There are other little issues with the plot and how it progresses that feel clunky and superfluous, as well as the issue of the whole thing seeming, while certainly not totally soulless, at least a bit less inspired than his previous work, but I think most of these problems stem from the same basic cause. This one-shot may suffer from a slightly lack luster premise and plot, but it does a stellar job of showcasing nearly every aspect of Komi Naoshi’s artistic talents, and as the first piece of work in three years from a man who has yet to have a successful serialized title, trying to show off everything he can do is a good way to start a comeback. The standard high school setting is at first a tad droll and generic, but it does show that he can manage to keep up with trends. He has already shown that he has a firm grasp of fantasy and even sci-fi, so touching back on a high school setting as a solid staple of the shounen genre was a safe move.

The inclusion of the yakuza and mafia gives Naoshi a chance to show off a wide variety of character designs, even if they all go unnamed and are left to the background. The story itself gives ample opportunity for Naoshi to show off both his sense of humor and a little bit of his sense of style with romance and drama. Most discouraging of all may have been the seemingly random change of pace in the final segment of the story from goofy romantic comedy to hotblooded action. While initially seeming like a bit out of place, it was a great way to spotlight Naoshi’s ability to draw and choreograph action scenes in a way that appeals to young male readers, but without compromising his own art style’s particular look and feel.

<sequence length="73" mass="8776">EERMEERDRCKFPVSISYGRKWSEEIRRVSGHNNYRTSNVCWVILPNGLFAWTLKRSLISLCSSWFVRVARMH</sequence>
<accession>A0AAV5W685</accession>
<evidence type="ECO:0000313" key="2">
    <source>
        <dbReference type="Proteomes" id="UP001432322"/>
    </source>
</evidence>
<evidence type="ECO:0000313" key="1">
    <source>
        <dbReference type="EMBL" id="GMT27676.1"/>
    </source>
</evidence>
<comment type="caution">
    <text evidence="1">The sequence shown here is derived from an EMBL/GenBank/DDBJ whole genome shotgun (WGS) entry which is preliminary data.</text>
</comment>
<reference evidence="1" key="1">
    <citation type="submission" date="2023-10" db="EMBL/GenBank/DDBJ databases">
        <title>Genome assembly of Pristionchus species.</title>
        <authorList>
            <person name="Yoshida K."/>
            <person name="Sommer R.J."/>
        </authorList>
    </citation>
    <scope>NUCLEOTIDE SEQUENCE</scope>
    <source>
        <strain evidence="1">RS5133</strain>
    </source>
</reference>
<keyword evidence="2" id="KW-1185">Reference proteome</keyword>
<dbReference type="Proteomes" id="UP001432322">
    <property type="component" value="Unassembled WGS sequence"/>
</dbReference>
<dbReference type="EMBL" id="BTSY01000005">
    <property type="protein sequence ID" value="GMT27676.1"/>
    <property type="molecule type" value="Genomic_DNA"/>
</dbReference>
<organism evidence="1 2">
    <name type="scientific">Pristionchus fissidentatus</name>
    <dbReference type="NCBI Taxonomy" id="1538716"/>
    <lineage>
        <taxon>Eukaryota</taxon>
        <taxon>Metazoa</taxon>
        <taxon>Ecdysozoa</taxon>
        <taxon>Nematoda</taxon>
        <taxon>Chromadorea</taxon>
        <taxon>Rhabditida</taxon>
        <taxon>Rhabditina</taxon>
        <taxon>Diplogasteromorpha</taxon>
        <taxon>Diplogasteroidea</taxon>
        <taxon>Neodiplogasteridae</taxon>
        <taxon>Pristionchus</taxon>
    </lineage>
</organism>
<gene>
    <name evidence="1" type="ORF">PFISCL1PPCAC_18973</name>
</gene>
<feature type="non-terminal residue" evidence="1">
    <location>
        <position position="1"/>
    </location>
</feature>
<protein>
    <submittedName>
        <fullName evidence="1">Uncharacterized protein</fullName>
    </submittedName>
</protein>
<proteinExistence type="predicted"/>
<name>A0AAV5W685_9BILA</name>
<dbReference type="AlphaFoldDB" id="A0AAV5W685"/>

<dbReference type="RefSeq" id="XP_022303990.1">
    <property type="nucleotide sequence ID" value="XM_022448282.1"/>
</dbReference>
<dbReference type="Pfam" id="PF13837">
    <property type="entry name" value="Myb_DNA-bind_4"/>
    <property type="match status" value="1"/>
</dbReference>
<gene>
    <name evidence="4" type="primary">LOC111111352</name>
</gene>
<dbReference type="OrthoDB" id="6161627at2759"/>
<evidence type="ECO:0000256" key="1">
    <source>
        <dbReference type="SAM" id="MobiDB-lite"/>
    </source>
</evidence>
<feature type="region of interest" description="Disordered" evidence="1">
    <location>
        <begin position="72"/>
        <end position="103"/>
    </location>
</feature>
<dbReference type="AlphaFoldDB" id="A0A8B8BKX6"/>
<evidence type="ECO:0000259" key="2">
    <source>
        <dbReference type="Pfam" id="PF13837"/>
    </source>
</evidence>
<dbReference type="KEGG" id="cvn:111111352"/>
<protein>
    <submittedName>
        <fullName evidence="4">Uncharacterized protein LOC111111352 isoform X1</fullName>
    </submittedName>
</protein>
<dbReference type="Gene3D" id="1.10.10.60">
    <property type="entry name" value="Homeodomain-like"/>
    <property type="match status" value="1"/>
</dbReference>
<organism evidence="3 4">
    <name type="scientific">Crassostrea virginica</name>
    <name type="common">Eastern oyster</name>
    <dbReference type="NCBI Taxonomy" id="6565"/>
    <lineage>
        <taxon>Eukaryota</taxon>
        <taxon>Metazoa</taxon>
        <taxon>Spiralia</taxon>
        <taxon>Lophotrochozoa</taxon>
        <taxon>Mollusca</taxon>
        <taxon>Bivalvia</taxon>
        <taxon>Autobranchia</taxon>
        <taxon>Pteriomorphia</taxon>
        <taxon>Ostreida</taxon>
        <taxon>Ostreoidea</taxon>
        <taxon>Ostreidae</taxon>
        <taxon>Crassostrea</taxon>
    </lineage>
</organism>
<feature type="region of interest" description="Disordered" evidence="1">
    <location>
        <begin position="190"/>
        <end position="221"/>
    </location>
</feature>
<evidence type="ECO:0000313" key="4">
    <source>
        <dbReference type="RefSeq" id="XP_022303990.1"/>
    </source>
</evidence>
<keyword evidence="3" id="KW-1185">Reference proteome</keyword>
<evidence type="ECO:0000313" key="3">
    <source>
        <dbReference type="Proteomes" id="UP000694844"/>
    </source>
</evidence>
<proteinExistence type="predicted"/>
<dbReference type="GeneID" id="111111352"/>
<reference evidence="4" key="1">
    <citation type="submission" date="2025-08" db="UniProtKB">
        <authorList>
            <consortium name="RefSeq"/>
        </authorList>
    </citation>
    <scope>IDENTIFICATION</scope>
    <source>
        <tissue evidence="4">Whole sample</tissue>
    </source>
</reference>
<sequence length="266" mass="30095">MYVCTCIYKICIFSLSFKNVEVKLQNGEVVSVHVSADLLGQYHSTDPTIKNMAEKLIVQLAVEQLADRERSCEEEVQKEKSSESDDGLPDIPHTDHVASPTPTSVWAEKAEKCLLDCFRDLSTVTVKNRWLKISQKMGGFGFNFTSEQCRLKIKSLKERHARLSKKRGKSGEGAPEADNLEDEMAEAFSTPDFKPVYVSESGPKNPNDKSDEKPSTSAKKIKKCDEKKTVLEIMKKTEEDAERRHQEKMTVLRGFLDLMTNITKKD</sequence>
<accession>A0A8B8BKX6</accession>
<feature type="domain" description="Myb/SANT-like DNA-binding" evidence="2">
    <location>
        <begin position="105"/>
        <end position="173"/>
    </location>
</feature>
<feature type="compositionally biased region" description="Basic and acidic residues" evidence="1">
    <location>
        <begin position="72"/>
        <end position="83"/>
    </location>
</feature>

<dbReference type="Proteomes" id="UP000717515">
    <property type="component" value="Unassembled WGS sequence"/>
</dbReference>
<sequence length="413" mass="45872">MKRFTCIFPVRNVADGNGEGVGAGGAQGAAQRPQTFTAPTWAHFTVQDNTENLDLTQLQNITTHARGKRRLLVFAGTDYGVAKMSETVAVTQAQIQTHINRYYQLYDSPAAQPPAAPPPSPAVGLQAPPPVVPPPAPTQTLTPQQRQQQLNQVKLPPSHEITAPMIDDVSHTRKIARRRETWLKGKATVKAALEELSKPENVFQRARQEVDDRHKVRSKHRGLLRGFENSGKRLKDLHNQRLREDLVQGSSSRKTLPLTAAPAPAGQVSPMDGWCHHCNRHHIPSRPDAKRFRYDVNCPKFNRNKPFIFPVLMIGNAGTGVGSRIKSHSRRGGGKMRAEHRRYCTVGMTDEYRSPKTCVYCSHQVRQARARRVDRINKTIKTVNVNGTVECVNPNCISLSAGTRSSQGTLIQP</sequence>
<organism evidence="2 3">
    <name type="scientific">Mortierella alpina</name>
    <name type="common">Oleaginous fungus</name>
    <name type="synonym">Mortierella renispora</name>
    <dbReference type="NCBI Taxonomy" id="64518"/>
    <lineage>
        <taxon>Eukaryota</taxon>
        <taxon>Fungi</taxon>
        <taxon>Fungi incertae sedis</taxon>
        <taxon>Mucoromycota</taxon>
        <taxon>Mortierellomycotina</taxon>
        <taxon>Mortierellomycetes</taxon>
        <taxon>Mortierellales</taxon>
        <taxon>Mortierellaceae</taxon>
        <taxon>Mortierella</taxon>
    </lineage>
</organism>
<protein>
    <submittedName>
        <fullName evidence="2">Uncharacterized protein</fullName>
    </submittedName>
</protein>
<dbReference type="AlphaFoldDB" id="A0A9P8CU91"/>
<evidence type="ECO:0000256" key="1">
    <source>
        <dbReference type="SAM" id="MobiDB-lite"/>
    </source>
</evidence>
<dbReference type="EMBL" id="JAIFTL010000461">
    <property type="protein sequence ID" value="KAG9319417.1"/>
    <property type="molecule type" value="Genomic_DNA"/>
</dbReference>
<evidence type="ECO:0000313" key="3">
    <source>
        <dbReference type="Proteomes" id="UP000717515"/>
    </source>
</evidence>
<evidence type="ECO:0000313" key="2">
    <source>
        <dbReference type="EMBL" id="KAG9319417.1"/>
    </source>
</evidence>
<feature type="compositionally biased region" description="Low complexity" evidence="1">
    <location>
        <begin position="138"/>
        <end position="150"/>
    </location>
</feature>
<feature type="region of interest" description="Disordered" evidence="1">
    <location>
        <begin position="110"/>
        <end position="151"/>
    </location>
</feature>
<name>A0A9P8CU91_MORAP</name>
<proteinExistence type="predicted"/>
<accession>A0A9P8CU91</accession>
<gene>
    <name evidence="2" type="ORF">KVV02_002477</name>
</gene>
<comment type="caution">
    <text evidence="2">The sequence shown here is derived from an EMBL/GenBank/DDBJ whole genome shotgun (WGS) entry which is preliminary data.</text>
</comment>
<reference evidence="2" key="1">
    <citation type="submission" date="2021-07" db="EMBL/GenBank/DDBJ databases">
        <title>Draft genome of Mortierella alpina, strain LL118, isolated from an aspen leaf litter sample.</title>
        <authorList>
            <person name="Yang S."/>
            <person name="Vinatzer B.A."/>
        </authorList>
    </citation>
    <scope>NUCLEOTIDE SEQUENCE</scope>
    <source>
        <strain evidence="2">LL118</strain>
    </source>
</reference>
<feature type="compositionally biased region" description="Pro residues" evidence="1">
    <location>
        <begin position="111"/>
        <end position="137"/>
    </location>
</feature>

In case I hadn’t made it clear before, all this is not to say I disliked this one-shot in the slightest. It was cute, charming, and fun to read, but if I had to rank all of Naoshi’s work this would easily be the bottom of the list. Komi Naoshi is a fantastic artist and writer with tons of potential –I still maintain that Double Arts was one of the most enjoyable and unique spins on the shounen genre to have graced the pages of the Weekly Jump in the past decade– so while I encourage you to read Nisekoi, and even more strongly urge you to read the rest of Komi Naoshi’s work, I hope above all else that you will remember his name and look out for his work in the future!